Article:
A security flaw on the website of online gift company Moonpig has left millions of customers at risk of having their personal details stolen, despite the firm being made aware of the problem over a year ago.
Security researcher Paul Price uncovered the flaw in August 2013, and informed the company. However, come 2015, nothing had been done and he has now made the flaw public.
Price explained on his blog that the problem relates to an API on the Android app for Moonpig that had no built-in authentication protocols and could easily be duped into returning information including customer email address and bank card details.
Price said that the method he used to access this information was incredibly basic and that the app did not even contain basic security measures such as ‘rate limiting’ to stop someone building up a huge list of people’s details.
“Given that customer IDs are sequential an attacker would find it very easy to build up a database of Moonpig customers along with their addresses and card details in a few hours - very scary indeed,” he said.
“I've seen some half-arsed security measures in my time but this just takes the biscuit.”
Moonpig said in a statement sent to V3 that it was aware of the problem and is working to fix it as quickly as possible.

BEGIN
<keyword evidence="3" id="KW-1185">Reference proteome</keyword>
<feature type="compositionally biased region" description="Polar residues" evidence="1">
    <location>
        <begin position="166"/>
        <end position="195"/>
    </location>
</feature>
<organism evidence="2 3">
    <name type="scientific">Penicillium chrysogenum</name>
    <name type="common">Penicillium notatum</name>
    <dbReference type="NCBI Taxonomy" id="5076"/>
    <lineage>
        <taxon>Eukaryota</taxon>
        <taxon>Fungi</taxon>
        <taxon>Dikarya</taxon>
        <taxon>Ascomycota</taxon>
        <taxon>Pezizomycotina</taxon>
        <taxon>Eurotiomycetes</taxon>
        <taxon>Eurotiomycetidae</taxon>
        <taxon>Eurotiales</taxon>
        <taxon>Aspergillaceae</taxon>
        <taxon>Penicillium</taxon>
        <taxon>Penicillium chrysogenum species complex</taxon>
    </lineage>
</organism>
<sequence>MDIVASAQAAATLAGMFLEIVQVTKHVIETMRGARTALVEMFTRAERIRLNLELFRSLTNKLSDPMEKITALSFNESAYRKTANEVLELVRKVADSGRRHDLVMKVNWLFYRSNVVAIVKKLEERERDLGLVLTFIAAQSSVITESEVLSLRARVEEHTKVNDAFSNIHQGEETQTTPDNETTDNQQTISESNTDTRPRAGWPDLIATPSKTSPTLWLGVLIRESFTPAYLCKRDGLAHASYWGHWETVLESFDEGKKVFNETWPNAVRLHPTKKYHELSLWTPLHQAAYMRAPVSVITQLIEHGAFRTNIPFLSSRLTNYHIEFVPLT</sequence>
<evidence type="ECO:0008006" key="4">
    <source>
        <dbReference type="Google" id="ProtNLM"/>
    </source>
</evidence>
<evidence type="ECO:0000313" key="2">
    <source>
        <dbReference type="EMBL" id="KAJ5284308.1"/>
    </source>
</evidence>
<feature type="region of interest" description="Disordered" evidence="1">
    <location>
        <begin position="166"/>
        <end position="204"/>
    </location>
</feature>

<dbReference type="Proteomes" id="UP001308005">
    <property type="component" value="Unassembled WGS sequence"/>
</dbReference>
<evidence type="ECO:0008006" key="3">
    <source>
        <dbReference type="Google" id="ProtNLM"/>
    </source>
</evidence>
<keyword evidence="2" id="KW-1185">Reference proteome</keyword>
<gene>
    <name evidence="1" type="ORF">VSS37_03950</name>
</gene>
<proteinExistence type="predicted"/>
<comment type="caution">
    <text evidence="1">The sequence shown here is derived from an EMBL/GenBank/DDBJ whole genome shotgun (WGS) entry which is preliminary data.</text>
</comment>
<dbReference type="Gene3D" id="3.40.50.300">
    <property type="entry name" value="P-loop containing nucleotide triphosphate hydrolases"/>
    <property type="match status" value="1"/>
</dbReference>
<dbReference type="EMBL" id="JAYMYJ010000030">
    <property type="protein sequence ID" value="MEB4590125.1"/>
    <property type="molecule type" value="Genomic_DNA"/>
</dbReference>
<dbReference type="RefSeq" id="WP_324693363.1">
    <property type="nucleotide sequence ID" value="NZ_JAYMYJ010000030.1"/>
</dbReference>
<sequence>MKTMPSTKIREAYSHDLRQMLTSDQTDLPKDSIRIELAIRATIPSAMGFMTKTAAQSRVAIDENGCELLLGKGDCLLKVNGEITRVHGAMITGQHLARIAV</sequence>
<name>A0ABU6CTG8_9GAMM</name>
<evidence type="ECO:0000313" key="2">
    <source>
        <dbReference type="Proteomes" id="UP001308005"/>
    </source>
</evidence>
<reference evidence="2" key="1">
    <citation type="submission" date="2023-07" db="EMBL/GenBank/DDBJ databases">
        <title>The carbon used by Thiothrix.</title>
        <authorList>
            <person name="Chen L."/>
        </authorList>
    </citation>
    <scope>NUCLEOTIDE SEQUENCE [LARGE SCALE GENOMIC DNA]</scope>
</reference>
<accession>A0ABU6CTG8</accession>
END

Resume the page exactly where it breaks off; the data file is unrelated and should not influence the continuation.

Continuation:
“We can assure our customers that all password and payment information is and has always been safe," the company said.
"As a precaution, our apps will be unavailable for a time whilst we conduct these investigations, and we will work to resume a normal service as soon as possible. The desktop and mobile websites are unaffected.”
Price said that he made the vulnerability public in order to force Moonpig into action.
"Initially I was going to wait until they fixed their live endpoints but, given the timeframes, I've decided to publish this post to force Moonpig to fix the issue and protect the privacy of their customers (who knows who else knows about this?)," he said.
"Seventeen months is more than enough time to fix an issue like this. It appears customer privacy is not a priority to Moonpig."
Concerns about responsible disclosure surfaced again this week after Google published a flaw in Windows 8.1 that Microsoft had failed to fix within a 90-day period.
Some criticised Google for its action, claiming that 90 days was not enough time for Microsoft to fully fix the problem. However, others said it is important that companies react promptly when made aware of security flaws.
The Moonpig incident will no doubt be investigated by the Information Commissioner's Office, which may take a dim view. The watchdog fined an abortion charity £200,000 last year after a hacker was able to infiltrate its systems.
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